> > I'm wondering (hoping) that the arguments will always be evaluated
    > > from left to right as is the case above. Is this a 'ruby rule' or
    > > something that could change?
    > >


    From Pickaxe:

    The Ruby Language
    Method Definition
    Method Arguments

    (I can't find this section on rubycentral/book to link to)


    "The expressions are evaluated from left to right.
    An expression may reference a parameter that precedes it
    in the argument list."

    #--------------------
    a = [1,2,3,4,5]

    def m( a, b, *c )
    p a, b, c
    end

    m( a.shift, b=a, a )
    #--------------------


    #-> 1
    #-> [2, 3, 4, 5]
    #-> [[2, 3, 4, 5]]


    So that's as safe as Pickaxe.

    >
    > Let me extend the question to include arrays (which might
    > be related to arguments, I don't know, I've never looked
    > at the ruby source):
    >
    > a = [1,2,3,4,5]
    > --> [1, 2, 3, 4, 5]
    > b = [a.shift,a.shift,a.shift,a.shift,a.shift]
    > --> [1, 2, 3, 4, 5]
    >


    Well, since:

    a, b = b, a

    is 'defined' (in the sense that it's a ruby idiom),
    your example works the way I'd expect, even though
    Matz has guarded his options. Perhaps he means that
    this could look like a prime candidate for optimization
    which would give [1, 1, 1, 1, 1] but I don't know if
    anyone would like to see that happen.


    >
    > Michael
    >



    daz
     
    daz, Sep 13, 2003
    #5
  6. Michael Garriss

    ts Guest

    >>>>> "d" == daz <> writes:

    d> "Michael Garriss" <> wrote:

    >> a = [1,2,3,4,5]

    --> [1, 2, 3, 4, 5]
    >> b = [a.shift,a.shift,a.shift,a.shift,a.shift]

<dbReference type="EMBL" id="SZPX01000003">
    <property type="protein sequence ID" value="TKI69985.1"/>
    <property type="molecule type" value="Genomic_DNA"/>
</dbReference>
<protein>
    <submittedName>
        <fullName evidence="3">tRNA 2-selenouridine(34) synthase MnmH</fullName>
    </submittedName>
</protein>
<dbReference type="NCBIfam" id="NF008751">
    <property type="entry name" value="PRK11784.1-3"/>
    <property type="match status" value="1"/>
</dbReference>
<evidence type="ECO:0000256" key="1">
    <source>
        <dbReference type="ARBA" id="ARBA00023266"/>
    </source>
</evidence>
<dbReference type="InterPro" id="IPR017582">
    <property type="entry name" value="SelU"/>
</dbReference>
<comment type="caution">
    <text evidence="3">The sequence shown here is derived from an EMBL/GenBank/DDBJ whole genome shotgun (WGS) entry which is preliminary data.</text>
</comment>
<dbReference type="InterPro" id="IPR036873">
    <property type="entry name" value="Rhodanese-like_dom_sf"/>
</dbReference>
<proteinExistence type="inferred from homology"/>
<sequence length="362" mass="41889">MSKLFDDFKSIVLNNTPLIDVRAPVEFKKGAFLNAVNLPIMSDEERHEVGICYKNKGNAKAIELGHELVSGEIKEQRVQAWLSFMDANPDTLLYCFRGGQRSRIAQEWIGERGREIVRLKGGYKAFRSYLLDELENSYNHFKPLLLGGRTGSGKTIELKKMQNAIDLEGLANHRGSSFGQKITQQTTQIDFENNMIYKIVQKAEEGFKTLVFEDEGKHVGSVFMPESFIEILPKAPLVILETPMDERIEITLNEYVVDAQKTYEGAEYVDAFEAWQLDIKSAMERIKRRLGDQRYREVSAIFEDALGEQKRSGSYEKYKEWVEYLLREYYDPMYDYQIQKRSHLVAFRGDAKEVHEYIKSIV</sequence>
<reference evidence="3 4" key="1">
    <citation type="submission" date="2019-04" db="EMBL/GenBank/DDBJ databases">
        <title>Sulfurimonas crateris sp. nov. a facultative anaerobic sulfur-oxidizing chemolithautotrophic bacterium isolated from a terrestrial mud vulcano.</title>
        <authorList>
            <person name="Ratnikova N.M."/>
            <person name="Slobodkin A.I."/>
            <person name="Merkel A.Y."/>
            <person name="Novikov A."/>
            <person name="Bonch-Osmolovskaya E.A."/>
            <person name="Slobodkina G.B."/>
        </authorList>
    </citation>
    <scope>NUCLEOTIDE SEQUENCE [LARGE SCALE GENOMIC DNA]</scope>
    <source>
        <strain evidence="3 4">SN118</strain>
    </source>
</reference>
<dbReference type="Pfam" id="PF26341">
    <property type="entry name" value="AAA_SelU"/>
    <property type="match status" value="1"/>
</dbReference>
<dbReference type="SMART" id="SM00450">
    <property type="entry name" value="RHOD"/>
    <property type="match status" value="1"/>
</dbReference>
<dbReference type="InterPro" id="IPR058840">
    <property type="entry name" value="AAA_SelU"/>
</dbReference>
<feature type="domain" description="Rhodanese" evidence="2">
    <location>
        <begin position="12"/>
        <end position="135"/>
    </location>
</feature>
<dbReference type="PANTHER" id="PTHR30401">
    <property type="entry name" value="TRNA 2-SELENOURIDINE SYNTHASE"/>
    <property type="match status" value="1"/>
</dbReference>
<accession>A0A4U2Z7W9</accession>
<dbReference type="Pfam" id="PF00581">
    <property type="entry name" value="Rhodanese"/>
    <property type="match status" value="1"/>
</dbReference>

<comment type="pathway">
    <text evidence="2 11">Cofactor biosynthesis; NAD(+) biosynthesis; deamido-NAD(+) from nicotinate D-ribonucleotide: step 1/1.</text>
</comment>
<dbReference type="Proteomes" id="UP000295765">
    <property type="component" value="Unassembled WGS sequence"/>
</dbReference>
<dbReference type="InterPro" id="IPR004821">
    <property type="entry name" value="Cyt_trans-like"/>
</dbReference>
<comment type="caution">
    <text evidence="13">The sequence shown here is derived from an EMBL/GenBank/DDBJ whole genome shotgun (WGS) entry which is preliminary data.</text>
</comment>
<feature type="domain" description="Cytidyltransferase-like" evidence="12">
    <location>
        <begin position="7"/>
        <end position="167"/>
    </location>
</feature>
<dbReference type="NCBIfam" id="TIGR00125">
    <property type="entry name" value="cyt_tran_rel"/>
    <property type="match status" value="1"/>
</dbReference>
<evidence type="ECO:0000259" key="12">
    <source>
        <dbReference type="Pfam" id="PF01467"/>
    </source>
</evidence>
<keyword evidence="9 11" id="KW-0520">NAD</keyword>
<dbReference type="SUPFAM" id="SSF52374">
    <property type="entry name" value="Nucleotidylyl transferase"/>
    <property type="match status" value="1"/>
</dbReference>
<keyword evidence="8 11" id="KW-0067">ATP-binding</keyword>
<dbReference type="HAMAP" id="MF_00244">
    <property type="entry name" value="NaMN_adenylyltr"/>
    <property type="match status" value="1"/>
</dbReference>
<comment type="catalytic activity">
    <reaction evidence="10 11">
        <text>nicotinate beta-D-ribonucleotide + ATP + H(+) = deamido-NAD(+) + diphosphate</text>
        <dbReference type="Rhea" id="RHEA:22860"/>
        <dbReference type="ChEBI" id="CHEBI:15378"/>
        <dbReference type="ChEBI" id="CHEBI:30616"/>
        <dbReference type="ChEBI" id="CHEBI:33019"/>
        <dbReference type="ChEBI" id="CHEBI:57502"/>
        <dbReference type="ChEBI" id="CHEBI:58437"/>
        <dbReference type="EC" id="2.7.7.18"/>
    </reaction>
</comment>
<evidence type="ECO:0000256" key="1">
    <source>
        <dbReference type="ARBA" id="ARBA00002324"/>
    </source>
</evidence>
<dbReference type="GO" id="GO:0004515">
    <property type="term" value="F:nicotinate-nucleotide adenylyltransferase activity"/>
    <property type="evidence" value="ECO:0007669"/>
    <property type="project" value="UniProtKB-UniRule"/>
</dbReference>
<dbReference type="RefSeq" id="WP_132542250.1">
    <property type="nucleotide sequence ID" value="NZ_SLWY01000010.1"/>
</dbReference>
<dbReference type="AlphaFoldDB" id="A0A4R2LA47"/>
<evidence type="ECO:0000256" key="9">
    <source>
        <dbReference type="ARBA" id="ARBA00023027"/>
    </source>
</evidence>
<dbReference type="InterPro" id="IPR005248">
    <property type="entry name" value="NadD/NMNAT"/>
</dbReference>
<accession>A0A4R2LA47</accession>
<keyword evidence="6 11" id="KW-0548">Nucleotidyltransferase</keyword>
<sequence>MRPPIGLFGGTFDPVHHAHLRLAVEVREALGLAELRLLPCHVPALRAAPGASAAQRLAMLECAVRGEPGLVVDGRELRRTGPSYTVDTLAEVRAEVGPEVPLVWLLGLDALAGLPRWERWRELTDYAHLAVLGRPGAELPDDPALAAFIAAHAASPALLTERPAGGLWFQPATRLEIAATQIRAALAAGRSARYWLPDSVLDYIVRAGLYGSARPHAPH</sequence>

--> [1, 2, 3, 4, 5]
    >>


    d> Well, since:

    d> a, b = b, a

    d> is 'defined' (in the sense that it's a ruby idiom),
    d> your example works the way I'd expect, even though
    d> Matz has guarded his options.

    I don't see the relation between the two.

    The first modify `a' in the RHS, the second not.

    Perhaps, it can exist a version of ruby which give

    b = [5, 4, 3, 2, 1]

    and where

    a, b = b, a

    still work


    Guy Decoux
     
    ts, Sep 13, 2003
    #6
  7. Michael Garriss

    daz Guest

    "ts" <> wrote:

    > >>>>> "d" == daz <> writes:

    >
    > d> "Michael Garriss" <> wrote:
    >
    > >> a = [1,2,3,4,5]

    > --> [1, 2, 3, 4, 5]
    > >> b = [a.shift,a.shift,a.shift,a.shift,a.shift]

    > --> [1, 2, 3, 4, 5]
    > >>

    >
    > d> Well, since:
    >
    > d> a, b = b, a
    >
    > d> is 'defined' (in the sense that it's a ruby idiom),
    > d> your example works the way I'd expect, even though
    > d> Matz has guarded his options.
    >
    > I don't see the relation between the two.
    >
    > The first modify `a' in the RHS, the second not.
    >
    > Perhaps, it can exist a version of ruby which give
    >
    > b = [5, 4, 3, 2, 1]
    >
    > and where
    >
    > a, b = b, a
    >
    > still work
    >
    >
    > Guy Decoux
    >
    >



    I defer, of course ;)

    I was merely trying to convey that Ruby evaluates all
    RHS (in sequence) before assigning to LHS and it's
    no accident (indeed sensible) that:

    r = [1,2,3]

    a, b = r.shift, r.shift
    p [a, b]

    #-> [1, 2]



    daz
     
    daz, Sep 13, 2003
    #7